Business plans can be a useful planning and monitoring tool if prepared and used well, but they are a complete waste of time if they are treated as a one-off chore and then ignored and hidden away in a drawer for eternity. So make your business plan a living document that you consult and update regularly.

Often a business plan is used for internal use only – to set your own goals and a roadmap to reach them. It can also be used to assess the viability of a business, or to educate your team on your direction. Sometimes it will be requested by external stakeholders such as a bank, a potential investor or business partner, and then it must impress!

So here are my top four rules when writing a business plan;
1. Your executive summary is THE most important part of the document. It is your ‘elevator pitch’ to persuade the reader that you have a compelling proposition. By the end of the first page, your investor/ lender should have made a gut decision on whether to give you the money you have asked for. The rest of the document gives them the logic to support that decision.

2. Be clear and concise. As a general rule, aim for approx 10 pages for an introductory document, and then if you are asked for a more detailed plan, no more than 25 pages. Your internal operational plan can be as long as you like, but a document intended for an external party should tell them just what they need to know, in a way that is easy to follow.

3. Take your reader on a logical journey by breaking the business down into components, and explaining how they all work together. Start with the big picture and drill down into areas that need more detail.

4. Make sure you clearly articulate how the business will make money, who will be in charge of making it happen, and what research you have done to ensure there is a market for your product or service at your proposed price.

5. Include some ‘sensitivity’ analysis or ‘what if’ scenarios that look at worst case outcomes. “What if the price assumption is wrong by 10%? How would that affect the bottom line?”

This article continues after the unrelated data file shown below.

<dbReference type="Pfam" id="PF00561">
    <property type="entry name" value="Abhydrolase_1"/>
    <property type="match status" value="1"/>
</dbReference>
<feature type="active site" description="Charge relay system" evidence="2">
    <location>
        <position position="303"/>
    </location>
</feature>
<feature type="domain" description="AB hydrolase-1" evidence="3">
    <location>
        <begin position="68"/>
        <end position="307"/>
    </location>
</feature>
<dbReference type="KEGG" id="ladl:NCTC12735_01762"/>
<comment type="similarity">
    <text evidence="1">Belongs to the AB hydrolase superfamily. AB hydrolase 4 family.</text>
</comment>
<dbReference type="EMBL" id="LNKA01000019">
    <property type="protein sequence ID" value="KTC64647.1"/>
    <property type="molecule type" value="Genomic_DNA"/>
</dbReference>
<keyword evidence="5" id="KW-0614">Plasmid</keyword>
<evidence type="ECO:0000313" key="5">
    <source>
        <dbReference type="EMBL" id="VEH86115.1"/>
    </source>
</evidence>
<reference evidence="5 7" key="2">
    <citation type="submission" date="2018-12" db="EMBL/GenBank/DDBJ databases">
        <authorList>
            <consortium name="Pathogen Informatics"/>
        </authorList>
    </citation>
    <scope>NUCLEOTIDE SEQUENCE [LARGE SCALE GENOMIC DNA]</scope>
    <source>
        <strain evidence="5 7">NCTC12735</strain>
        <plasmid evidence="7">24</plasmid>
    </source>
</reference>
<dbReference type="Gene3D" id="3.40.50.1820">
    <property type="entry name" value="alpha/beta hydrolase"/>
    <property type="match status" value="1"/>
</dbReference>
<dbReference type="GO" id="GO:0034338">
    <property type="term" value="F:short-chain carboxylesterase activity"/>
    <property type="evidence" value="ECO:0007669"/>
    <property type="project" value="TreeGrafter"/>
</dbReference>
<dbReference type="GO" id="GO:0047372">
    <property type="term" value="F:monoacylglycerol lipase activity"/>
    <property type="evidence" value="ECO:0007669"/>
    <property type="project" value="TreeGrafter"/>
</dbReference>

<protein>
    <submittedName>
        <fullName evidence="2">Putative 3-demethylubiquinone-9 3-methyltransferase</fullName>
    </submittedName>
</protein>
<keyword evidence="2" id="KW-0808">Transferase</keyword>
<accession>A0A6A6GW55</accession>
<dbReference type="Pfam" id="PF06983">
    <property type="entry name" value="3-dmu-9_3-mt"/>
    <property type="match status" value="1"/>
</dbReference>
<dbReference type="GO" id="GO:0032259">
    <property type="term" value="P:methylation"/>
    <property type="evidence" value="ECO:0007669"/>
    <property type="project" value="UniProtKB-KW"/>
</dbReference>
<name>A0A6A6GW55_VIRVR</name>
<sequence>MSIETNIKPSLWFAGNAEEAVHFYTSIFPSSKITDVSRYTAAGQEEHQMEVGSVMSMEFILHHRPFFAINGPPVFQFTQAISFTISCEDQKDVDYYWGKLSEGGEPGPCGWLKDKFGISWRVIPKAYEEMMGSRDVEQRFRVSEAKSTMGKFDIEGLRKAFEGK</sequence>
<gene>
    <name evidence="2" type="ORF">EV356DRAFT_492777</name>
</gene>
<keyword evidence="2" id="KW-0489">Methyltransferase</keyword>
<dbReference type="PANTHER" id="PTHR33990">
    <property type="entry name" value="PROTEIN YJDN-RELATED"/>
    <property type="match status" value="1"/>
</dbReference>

You can get some good templates online that help with structure. Always get someone independent to read it to make sure you have got your message across and haven’t missed out the obvious facts about your business model.

My final topic will be a wrap up of tips, and I’m looking forward to answering your questions.

Have a great week
Nicola
Nicola Wilson is a copywriter, business writer and proofreader with Wordonomics, a home based business. For more details go to www.wordonomics.com.au or http://www.facebook.com/wordonomics
Nicola Wilson
 
Posts: 9
Joined: Thu Mar 29, 2012 10:04 am

Re: Welcome Nicola Wilson - Words that Make you Money!

Postby Peter O'Connor » Sun May 06, 2012 5:15 pm

Hi Nicola

I have been reading your posts eagerly.......waiting to see how "Words can make me money".

You have given us some really great tips and advice on writing techniques to keep the potential customer engaged, but I am still waiting to see how it can make me money. Have I missed something in your posts to date?

Cheers for now

Peter
Peter O'Connor, is a retired accountant and is involved with teaching home based businesses how to build and manage their own websites.
http://www.HomeBasedBusinessAustralia.org
Peter O'Connor
 
Posts: 79
Joined: Sun May 03, 2009 10:12 am

Next

Return to Guest Experts

Who is online

Users browsing this forum: No registered users and 1 guest

cron